Those crises often have a moral component as well. Certainly in A Hero, with this question of whether the right thing to do is to return or keep the purse, you present Rahim with this moral dilemma. What draws you to explore these kinds of quandaries in your films? These questions between right and wrong and those gray areas in between?
These ethical questions that are in my stories I think are maybe there because of the different perspectives that we see around the crisis. There are differences between those perspectives, and so we as an audience start to ask ourselves which one is the correct one.
As an example, in A Separation, we have the father, and the husband who wants to stay because of his father. Then we have the wife who wants to leave because of her daughter. We ask ourselves which one of these is correct here. It’s basically two narratives about one crisis. When we, as the audience, are looking at this crisis and seeing all different perspectives, the first thing that comes to our mind is choosing between these two. It becomes a moral question. When we put the audience in the situation to judge, I find the first decision they make is more about those moral questions that are being asked.
You, more than almost any other filmmaker in modern cinema, are so good at putting audiences into the shoes of these characters and forcing us to question what we would do in these situations. When you’re writing, do you approach each character as if they are ‘right’, so to speak? Because each one of them, in their own perspective, believes that they’re the ones in the right.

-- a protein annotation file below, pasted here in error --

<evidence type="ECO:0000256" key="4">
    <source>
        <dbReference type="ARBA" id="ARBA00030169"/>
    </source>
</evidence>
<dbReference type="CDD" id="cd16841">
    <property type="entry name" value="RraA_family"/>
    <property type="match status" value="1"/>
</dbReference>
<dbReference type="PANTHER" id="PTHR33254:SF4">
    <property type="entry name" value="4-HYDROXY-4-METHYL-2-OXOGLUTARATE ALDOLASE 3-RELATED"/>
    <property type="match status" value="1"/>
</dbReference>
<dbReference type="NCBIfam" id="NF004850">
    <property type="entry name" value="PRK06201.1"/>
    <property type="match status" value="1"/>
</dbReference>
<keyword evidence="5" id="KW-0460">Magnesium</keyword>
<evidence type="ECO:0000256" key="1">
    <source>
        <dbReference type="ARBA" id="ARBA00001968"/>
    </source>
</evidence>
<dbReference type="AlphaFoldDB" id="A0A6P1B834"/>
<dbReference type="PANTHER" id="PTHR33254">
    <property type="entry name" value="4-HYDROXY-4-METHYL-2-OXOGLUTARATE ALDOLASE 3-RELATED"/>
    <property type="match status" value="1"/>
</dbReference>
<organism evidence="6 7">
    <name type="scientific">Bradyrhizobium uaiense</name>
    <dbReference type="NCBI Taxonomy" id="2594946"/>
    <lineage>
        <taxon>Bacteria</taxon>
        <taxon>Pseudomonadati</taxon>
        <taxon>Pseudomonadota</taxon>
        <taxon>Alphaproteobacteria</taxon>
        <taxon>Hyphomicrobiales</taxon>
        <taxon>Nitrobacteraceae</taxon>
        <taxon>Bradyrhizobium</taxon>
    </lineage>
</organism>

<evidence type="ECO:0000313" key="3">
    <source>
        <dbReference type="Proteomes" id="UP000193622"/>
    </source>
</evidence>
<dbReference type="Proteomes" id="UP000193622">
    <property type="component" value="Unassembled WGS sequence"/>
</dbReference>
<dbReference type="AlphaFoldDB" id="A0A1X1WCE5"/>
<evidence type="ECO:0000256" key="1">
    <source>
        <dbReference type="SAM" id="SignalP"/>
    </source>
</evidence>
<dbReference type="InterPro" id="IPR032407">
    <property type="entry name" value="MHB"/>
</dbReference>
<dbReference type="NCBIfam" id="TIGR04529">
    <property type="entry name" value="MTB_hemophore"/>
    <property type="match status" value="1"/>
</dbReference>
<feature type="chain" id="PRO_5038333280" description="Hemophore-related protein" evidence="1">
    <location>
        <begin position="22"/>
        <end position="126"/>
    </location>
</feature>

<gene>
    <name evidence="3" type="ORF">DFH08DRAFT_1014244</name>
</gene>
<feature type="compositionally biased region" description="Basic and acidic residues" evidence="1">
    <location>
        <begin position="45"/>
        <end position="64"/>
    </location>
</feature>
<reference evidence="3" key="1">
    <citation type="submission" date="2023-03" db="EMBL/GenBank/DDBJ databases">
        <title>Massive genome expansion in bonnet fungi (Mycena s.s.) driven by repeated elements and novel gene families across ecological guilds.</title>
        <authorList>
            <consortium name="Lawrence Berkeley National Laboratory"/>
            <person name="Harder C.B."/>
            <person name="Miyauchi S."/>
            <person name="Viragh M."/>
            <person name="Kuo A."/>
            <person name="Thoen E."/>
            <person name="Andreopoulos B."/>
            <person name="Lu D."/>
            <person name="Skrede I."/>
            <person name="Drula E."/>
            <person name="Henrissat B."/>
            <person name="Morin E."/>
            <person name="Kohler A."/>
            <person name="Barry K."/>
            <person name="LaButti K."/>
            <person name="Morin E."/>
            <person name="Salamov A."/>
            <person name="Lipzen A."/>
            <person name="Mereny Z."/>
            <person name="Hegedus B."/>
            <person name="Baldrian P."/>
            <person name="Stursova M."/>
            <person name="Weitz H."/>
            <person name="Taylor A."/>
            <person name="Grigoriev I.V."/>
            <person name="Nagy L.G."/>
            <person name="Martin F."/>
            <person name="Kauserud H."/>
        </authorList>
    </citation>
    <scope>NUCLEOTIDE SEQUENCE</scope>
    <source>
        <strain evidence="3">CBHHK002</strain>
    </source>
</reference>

What I do in my films is give each character the time, both from an emotional point of view and from a logical point of view, to be able to explain themselves. In A Hero, when we see the relationship with Rahim and his son, his family, and all the people he has around him, we get emotionally connected to this character. On the other hand, when we see Bahram and his relationship with his daughter, it makes us understand him emotionally as well, and creates this emotional balance between the two. As much as Rahim has time to defend his actions, Bahram also has time to defend his. Therefore, this fight isn’t one between bad and good. It’s a fight between good and good. The audience doesn’t know who we are rooting for to win. We’re rooting for each one, in a way.